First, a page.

Food Science Universe (FSU)

Importance of Nutraceuticals

Nutraceutical is a term obtained from “nutrition” and “pharmaceutics.” The term applied to items that are derived from natural items, dietary enhancements (supplements), food regimens, and handled food varieties like cereals, soups, and drinks that other than sustenance are likewise utilized as medication.

The name was originated in 1989 by Stephen DeFelice. Creator and director of the Establishment for Development in Medication of an American company, situated in Cranford, New Jersey.

A nutraceutical item may be characterized as a substance, which has a physiological advantage or gives protection against chronic ailments. Nutraceuticals might be utilized to further develop health, delay aging, protect from serious diseases, increase life span, or help to maintain the structure and function of the body.

Commonly, nutraceuticals are characterized into four classes i.e.; dietary supplements, functional foods, therapeutic food, and farmaceuticals. Some well-known nutraceuticals involve ginseng, Echinacea, green tea, glucosamine, omega-3, lutein, folic acid, and cod liver oil. Most nutraceuticals have numerous helpful properties.

These days, nutraceuticals have gotten extensive interest because of potential nourishing, protection, and medicinal impacts. Current investigations have shown promising outcomes for these mixtures in different pathological complications like diabetes, atherosclerosis, cardiovascular disease (CVDs), cancer, and neurological issues. The ability to counteract this situation, most nutraceuticals have antioxidant activity.

1-Diabetes and Nutraceuticals
The most widely recognized type of diabetes is type 2 diabetes with 95% prevalence. Recently, a wide scope of natural dietary supplements and herbal drugs have been scientifically proved to help type 2 diabetes mellitus in preclinical investigations. In similarity to human estrogen, isoflavones are phytoestrogens. Soy isoflavones utilization has been related to the lower occurrence and death pace of type II diabetes. Omega-3 fatty acids decrease glucose tolerance in patients inclined to diabetes. Being an antioxidant, lipoic acid is utilized for the treatment of diabetic neuropathy.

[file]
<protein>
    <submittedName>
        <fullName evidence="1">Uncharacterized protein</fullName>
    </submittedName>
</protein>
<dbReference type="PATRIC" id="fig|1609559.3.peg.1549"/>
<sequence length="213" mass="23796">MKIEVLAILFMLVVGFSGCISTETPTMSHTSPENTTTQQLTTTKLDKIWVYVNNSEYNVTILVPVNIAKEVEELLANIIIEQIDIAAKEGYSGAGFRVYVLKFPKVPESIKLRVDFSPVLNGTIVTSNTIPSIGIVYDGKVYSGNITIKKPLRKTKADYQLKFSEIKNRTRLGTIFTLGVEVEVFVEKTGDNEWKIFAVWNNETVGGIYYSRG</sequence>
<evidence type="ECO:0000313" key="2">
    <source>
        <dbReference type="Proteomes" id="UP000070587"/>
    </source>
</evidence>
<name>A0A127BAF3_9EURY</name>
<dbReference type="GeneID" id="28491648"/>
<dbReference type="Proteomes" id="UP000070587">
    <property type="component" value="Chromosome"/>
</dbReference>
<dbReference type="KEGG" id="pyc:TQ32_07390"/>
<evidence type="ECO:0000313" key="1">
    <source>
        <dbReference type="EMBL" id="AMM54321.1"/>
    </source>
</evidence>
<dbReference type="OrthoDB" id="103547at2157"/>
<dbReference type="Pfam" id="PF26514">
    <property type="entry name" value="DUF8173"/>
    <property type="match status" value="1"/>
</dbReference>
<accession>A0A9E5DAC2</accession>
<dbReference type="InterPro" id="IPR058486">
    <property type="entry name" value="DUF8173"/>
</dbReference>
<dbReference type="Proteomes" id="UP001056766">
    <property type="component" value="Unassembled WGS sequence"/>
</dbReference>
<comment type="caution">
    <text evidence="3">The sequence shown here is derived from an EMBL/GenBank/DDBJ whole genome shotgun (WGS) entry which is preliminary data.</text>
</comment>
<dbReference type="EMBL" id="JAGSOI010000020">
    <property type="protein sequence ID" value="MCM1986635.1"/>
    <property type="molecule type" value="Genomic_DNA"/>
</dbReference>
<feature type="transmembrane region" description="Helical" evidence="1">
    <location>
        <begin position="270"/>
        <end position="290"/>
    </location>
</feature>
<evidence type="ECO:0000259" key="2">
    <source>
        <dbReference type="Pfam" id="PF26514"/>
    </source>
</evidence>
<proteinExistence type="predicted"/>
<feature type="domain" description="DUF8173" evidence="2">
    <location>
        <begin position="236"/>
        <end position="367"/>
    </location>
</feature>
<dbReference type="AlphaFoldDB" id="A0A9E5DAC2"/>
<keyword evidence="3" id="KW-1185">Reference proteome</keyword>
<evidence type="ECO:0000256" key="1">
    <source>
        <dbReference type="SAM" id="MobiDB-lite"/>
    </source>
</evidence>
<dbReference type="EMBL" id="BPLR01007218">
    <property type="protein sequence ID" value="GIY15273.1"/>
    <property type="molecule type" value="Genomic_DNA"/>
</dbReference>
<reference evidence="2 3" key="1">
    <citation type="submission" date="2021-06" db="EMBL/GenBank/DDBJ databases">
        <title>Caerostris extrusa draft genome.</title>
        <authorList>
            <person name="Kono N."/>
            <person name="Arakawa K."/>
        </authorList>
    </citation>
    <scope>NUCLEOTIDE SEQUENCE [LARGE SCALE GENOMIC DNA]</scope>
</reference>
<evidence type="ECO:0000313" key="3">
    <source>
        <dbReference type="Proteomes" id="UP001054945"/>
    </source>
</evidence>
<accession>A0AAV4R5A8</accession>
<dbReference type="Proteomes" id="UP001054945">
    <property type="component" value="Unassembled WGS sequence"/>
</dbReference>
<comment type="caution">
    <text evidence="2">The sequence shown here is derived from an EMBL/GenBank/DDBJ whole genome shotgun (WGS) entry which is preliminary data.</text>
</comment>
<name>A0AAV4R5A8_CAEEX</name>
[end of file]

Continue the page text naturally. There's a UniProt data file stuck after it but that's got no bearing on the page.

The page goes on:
2-Cardiovascular diseases and Nutraceuticals
CVD is a term that is utilized for problems of the heart and veins. In many cases CVD is preventable. Diet rich in vegetables and fruits proved to be beneficial against CVD. Nutraceuticals as nutrients, minerals, antioxidants, dietary fibers, and omega-3 polyunsaturated fatty acids (n−3 PUFAs) along with exercise are suggested for the treatment of CVD. To reduce arterial disease, molecules such as polyphenols alter cellular metabolism and signaling. Ginger has intense antioxidants that help in different sicknesses including hypertension and palpitation. Flavonoids are generally present in vegetables, onion, endives, cruciferous, grapefruits, apples, cherries, pomegranate, berries, dark grapes, and red wine, and are accessible as flavones, flavanones, and flavanols, assuming a significant part in avoidance and relieving the CVD.

3-Alzheimer’s disease and Nutraceuticals
The most common form of dementia is Alzheimer’s Disease (AD). It is an incurable disease that eventually leads to death. By combating oxidative stress, nutraceutical antioxidants such as curcumin, lutein, lycopene, turmeric, and β-carotene may exert positive effects on AD. These compounds can postpone the development of dementias such as AD.

4-Cancer and Nutraceuticals
In developing countries, cancer has emerged as a major public health problem. It can be preventable if a healthy lifestyle and diet are introduced into a person’s life. Different colors of the food are due to the phytochemicals, that made groups called carotenoids. Due to their antioxidant properties and effectiveness, carotenoids help in cancer prevention. Recent interest in carotenoids has focused on the role of lycopene in human health, where it concentrates in the prostate, testes, skin, and adrenal to protect against cancer. In the inhibition of prostate cancer cell growth, plants that are rich in daidzein, biochanin, isoflavones, and genistein play a major role. By acting as antioxidants, citrus fruits flavonoids can protect against cancer. the polyphenolic phytochemicals exemplified by epigallocatechin gallate from tea, curcumin from curry, and soy isoflavones possess cancer chemopreventive properties.


Hamna Naveed (B.Sc. Hons Human Nutrition and Dietetics)



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